(You think the Saturday loss to St. Cloud State stings? As recently as Thursday, in an appearance on KQ, UMD coach Scott Sandelin quipped "We played against St. Cloud State that Saturday?" He's still bitter about that game, and that should tell you something regarding how bad it was.)

With Bemidji State in town, and a trip to Alaska-Anchorage to follow, there is no avoiding the need to get points before the holiday break.

The going theory is that 28-30 points will get you home ice in the WCHA playoffs most every season. The math here is obvious.

This weekend will mark the 11th and 12th league games on the UMD schedule. Next week will be Nos. 13 and 14, and UMD will be at the halfway mark.

Half of 30 is 15. UMD is at seven. Two sweeps is tough to ask for, but I have said I think UMD can get six points out of these next two weekends. Doing that should leave the team feeling pretty good about itself going into the second half of the season.

And it'll be a home-heavy second half.

UMD will play eight of 14 league games at home in the second half, including series against Michigan Tech, Minnesota State, Nebraska Omaha, and Denver. They'll all be difficult, but if UMD can become a strong home team -- as it's been for a few years now -- there's no reason to think UMD can't get 10 of 16 points, if not more.

On the road, UMD matches up with Minnesota, Bemidji State, and Colorado College. Get six of 12 points, add the 10 from the home games, and the seven UMD already has, and you have 23.

Want to get to 28? That means the Bulldogs need only five points out of the next two weekends, a number that should absolutely be attainable.

This isn't mindless optimism. It's optimism, but hardly mindless, and it's backed by pretty simple math.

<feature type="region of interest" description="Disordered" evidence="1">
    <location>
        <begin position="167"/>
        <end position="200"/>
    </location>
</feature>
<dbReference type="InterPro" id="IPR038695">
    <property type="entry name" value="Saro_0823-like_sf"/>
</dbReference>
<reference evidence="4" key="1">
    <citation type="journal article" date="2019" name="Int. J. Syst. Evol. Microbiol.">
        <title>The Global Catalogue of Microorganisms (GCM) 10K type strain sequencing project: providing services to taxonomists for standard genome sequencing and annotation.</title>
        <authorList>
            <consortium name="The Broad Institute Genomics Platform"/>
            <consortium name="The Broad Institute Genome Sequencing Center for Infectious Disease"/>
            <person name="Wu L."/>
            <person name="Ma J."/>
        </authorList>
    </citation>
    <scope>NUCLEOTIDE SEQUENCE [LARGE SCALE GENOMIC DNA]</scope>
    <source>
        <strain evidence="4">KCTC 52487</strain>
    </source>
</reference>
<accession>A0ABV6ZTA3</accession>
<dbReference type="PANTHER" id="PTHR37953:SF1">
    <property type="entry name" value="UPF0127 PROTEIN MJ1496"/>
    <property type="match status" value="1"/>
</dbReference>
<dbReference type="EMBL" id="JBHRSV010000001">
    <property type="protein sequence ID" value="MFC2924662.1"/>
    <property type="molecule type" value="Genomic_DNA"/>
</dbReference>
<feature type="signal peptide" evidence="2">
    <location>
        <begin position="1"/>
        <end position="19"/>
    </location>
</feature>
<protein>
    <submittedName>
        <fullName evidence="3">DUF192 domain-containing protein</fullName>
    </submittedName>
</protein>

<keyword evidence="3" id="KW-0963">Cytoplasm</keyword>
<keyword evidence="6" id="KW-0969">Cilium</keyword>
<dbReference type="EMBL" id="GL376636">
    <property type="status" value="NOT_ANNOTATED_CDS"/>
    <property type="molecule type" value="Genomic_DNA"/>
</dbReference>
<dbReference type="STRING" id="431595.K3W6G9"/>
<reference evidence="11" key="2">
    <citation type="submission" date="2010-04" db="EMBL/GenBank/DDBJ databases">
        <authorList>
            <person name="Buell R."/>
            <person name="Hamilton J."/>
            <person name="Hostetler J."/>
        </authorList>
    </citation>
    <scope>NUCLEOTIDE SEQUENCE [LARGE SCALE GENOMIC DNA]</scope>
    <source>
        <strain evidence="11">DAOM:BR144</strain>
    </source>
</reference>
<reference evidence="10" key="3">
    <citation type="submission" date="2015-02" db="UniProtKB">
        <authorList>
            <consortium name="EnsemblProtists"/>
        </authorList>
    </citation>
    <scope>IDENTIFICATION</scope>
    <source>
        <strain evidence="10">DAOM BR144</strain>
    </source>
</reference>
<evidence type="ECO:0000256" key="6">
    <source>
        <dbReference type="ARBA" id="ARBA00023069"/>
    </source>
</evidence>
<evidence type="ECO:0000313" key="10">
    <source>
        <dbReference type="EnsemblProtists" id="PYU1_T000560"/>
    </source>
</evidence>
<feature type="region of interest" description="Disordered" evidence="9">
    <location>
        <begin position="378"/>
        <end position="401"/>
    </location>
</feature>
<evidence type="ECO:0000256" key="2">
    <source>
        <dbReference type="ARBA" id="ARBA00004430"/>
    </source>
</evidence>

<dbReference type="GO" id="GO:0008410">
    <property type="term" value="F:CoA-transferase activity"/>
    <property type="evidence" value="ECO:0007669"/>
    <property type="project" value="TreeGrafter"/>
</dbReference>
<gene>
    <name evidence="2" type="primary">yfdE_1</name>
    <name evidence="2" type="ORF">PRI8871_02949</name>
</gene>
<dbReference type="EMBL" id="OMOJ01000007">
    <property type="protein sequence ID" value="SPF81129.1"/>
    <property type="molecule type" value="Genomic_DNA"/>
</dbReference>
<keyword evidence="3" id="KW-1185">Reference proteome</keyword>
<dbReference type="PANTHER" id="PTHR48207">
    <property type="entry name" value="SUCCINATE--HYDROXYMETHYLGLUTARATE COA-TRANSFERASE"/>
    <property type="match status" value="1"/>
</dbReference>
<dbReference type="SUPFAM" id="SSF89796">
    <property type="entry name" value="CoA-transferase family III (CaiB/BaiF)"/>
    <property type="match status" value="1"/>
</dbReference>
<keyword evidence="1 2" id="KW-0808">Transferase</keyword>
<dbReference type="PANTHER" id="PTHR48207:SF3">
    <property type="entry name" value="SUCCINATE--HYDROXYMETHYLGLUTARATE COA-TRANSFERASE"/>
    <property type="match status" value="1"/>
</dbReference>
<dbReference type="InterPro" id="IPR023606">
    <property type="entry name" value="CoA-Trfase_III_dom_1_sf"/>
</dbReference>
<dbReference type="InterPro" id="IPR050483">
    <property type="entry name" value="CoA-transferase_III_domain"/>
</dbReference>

Bemidji State is traditionally a tough team to play against. This isn't the same team without outstanding defenseman Brad Hunt, who graduated last year after tormenting UMD and others for four years. Coach Tom Serratore acknowledges that it's been hard to replace Hunt, as he knew it would be, but he doesn't feel his team has played as strong defensively as he expected it to.

Goalies Andrew Walsh and Mathieu Dugas have faced a lot of pucks so far, and while the goals against average isn't impressive, the veteran coach feels both have played well.

Senior Jordan George is the top forward, but I really like what I've seen from freshman Cory Ward. He's stepped in, won some draws, and has been a factor in all zones. He provides strength in the middle, which is an area BSU isn't particularly deep in.

The Beavers will struggle with UMD's power play, led by freshman Tony Cameranesi and senior Mike Seidel, who has points in nine straight games. Freshman Austin Farley really seemed to ignite the second line with sophomores Justin Crandall and Caleb Herbert last week, which made UMD a much more dangerous team at even strength. That will create tougher matchups for opponents if it continues to evolve.

UMD needs to be smart with the puck, especially through the neutral zone. The Beavers won't apply a suffocating forecheck, but if an opponent isn't smart with the puck in the offensive zone, said opponent won't get a lot of scoring chances.

It's an area the Bulldogs have improved in, but need to get better. If they don't, this goal of accumulating points in the final two weekends before the break won't get accomplished, and optimism will be harder to come by.

Wednesday, December 05, 2012

Bret Bielema's Departure Stuns Wisconsin

Shocking news out of Madison Tuesday, as Wisconsin football coach Bret Bielema has decided to head to Arkansas.

Bielema’s agreement with Arkansas came together in less than 24 hours, according to multiple sources.

... Money likely played a role in Bielema’s decision. He reportedly will make $3.2 million from Arkansas and turned down even more, so the money could go to his assistants.

... Having a better chance to win a national title also was a motivating factor for Bielema, Ball said. Arkansas is a member of the Southeastern Conference, which has produced the last six national champions.

Arkansas, which competes in the loaded West Division against the likes of Alabama, LSU and Texas A&M, has yet to win an SEC title since coming over from the former Southwest Conference in 1992, losing all three of its appearances in the league title game.

The Razorbacks are upgrading their infrastructure, with an 80,000-square-foot football operations center currently under construction, and are looking into expanding the 72,000-seat Razorback Stadium.

After going 68-24 in seven seasons at UW, Bielema leaves a hole.